The sight of a crumbling village oven, in a documentary film about Portugal, started our bread oven idea here at Dufferin Grove Park. The film showed the village priest encouraging the people to repair their old communal oven, and then there was a short clip of some village women baking at the rebuilt oven, their faces lit up by the fire. When I described this movie scene to people at the park, their faces lit up too. Over the following weeks I was astonished at the strength of people’s reaction to the oven story, as I was asked to tell it again and again. Of all the ideas ever proposed for our park, there has never been another one that has had such a uniformly enthusiastic response. There must be an old memory (of bread baked on the hearth with fire) that people don’t seem to have let go of, even after half a century or more of sliced bread in plastic bags.
Many older people still remember outdoor brick ovens from the countries they came from: Portugal or Trinidad or Italy or Guyana or France or almost anywhere. In Quebec there is a small outdoor-oven revival because it’s one way to keep traditional Quebec cooking alive. But in most parts of the world, the old communal bread ovens are falling into disrepair or are already gone. At the same time, restaurants all over North America have begun to offer pizza and many other dishes cooked on the hearth of a brick oven right in the restaurant. People like it, but often times this food is expensive, because it’s slow food, not fast food, prepared by the hands of cooks rather than by fabulous machines that can turn out a thousand assembly-line ‘food products’ in under an hour.
Wood-fired bread ovens built for communal use are one way to bring slow, excellent bread (and many other slow foods) back into a wider community beyond restaurants. But we didn’t think about this so much in 1995, when we resolved to build an oven. We didn’t even exactly ‘resolve’; it would be more accurate to say we put out feelers out to see if anything would stop an oven, and nothing did. The building inspectors said the oven was too small to come under their inspection. The park supervisor said he didn’t see anything wrong with our oven plans, and then he went away on holiday. The funding people who had given us a ‘child nutrition grant,’ meant to open up new healthy food possibilities in our neighborhood, said that fresh bread from an oven sounded nutritious to them. So we were allowed to use some of the grant to pay for the oven. A friendly and capable contractor in the neighborhood looked at our plans and said, sure, he was busy in the week but he could get the oven built in a couple of weekends.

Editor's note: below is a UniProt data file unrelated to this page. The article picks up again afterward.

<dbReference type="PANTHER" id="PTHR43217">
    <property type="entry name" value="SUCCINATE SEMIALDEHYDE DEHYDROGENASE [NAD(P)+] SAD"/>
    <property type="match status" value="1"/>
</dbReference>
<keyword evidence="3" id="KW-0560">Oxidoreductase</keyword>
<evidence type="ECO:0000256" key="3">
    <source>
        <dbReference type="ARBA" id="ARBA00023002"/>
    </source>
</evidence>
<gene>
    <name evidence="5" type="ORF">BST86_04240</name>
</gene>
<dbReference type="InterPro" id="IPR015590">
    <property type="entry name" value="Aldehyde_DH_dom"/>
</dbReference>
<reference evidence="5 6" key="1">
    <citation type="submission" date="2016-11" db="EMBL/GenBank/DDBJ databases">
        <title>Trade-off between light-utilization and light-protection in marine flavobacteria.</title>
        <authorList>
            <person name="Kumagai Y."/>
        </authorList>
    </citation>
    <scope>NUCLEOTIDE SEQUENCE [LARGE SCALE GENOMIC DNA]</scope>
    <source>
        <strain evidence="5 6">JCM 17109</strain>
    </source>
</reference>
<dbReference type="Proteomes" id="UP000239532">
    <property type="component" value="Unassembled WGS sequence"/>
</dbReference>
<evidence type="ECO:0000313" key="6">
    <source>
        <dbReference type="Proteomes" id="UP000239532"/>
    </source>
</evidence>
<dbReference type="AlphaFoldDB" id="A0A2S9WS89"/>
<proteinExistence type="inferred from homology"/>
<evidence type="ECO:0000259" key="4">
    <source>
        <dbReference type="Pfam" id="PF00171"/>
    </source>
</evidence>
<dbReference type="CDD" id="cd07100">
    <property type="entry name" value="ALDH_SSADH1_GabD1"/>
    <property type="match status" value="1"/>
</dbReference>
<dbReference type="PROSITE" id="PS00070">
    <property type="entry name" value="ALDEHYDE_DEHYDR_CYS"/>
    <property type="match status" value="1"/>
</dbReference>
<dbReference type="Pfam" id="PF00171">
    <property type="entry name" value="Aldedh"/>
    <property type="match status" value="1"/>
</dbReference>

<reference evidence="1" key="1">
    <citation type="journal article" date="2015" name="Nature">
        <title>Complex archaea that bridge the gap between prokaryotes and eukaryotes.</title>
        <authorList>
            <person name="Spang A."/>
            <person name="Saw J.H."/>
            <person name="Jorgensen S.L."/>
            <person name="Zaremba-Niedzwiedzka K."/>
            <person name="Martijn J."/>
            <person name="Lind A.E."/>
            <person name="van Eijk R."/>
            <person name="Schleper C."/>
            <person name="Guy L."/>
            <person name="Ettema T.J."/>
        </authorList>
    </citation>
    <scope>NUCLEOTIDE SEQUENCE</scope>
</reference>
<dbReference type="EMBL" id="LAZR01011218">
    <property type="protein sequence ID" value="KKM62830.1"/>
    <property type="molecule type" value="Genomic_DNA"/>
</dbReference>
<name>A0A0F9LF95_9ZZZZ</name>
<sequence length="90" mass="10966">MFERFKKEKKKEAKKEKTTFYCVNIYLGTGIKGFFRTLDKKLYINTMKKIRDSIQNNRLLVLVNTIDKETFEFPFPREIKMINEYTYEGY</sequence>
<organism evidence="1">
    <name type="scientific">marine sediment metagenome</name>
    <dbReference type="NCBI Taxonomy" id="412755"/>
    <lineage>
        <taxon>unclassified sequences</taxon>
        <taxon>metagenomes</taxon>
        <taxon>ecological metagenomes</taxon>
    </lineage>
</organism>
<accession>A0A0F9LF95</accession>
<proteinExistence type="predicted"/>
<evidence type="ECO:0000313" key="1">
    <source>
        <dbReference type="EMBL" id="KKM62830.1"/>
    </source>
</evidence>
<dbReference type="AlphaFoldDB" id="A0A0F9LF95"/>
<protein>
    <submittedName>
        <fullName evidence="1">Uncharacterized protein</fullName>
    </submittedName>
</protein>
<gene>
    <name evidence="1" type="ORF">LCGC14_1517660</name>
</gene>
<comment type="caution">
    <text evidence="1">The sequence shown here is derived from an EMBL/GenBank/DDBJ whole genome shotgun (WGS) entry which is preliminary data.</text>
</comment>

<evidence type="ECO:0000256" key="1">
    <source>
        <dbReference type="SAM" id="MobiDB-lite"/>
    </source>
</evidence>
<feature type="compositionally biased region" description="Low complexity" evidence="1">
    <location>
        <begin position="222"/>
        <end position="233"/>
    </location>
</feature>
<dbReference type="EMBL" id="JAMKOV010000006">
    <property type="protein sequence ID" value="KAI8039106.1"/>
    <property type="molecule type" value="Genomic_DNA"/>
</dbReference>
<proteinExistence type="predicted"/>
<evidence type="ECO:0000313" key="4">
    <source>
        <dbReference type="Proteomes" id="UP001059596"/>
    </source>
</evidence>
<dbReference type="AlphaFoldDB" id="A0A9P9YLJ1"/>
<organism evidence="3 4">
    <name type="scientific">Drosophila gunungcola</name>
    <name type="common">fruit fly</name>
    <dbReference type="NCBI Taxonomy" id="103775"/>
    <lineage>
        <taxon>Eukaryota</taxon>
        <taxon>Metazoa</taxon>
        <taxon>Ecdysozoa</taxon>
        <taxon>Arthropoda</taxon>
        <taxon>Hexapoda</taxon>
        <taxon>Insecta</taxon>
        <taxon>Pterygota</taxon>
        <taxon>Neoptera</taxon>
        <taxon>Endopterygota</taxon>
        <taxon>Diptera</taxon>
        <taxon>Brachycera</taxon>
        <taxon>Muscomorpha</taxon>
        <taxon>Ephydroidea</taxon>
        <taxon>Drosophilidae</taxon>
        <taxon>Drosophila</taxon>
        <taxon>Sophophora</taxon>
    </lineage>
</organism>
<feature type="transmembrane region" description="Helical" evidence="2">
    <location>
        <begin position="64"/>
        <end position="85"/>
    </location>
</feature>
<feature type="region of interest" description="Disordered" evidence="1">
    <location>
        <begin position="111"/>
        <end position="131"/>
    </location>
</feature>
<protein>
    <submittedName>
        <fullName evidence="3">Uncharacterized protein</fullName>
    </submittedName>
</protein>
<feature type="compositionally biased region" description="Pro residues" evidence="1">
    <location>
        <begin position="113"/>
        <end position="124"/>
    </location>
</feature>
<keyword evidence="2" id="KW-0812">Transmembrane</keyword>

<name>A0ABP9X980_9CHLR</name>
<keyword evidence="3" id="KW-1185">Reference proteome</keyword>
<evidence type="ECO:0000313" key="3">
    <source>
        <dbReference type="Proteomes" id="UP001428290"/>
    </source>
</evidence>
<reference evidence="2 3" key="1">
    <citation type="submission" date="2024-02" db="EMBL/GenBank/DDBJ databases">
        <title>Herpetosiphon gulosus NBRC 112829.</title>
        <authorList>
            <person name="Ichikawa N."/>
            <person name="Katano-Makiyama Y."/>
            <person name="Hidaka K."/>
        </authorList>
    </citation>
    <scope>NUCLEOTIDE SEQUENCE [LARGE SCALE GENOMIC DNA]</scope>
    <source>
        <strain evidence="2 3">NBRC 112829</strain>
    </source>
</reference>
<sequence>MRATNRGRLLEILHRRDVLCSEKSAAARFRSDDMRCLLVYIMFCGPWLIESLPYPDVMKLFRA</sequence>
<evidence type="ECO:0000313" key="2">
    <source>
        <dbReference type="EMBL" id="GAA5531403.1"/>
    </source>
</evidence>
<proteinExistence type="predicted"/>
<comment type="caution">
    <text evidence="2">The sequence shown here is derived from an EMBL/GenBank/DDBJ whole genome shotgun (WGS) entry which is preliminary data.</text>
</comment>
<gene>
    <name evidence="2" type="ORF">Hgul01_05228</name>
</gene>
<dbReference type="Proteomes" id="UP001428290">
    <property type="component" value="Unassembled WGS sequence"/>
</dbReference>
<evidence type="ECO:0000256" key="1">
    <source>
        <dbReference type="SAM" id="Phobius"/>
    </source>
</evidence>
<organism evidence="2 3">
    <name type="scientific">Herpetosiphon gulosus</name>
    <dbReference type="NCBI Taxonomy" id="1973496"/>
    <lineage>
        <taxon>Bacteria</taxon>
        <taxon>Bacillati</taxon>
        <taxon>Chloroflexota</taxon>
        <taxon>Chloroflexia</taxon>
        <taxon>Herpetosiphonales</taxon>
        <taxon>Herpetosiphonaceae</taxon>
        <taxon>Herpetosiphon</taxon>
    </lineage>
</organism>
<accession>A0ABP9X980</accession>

So with nothing to stop the oven, we went ahead and built it. Now, if you want to build an oven in your park, and want to explain to the people in charge why it’s a good idea, here’s what you could tell them.
An oven is a story magnet. People rarely pass by the park oven when something is baking without stopping to talk. Ovens like ours were used in Portugal, Italy, Poland, Trinidad, Germany, Greece, Spain, Guyana and rural Canada. Different kinds of ovens, also involving wood fire, but not right on the hearth, were used almost everywhere else. Because ovens were so common and so much a center of communal activity, many people have been told family stories about what was cooked in them, and they recognize the oven as something familiar.
At the same time, because communal ovens later became scarce, almost lost, seeing such an oven is always a shock for people. This means that the natural inhibitions of strangers about speaking to one another are overcome by the natural desire to tell what one knows about this surprising object. Such stories have to do with recollections of smell and taste and physical movement, and tend to be accompanied by large, lively gestures. This attracts other people walking by. There is a lot of enthusiastic interruption, as people pile on layer after layer of description:
‘This is how my grandmother tested for temperature…’
‘This is how my mother marked her loaves so she could tell them apart from her neighbors’ after they were finished baking…..’
‘This is how the plum cakes smelled when they were carried home through the streets after baking….’
‘This is how we opened the oven to get out the stew at the end of the Sabbath….’
‘When we were children we had to gather kindling from this certain wood.’
A public oven that gives such a strong push for strangers to share overlapping stories is a very good thing, in a city where so many people know so little about one another’s stories, past or present.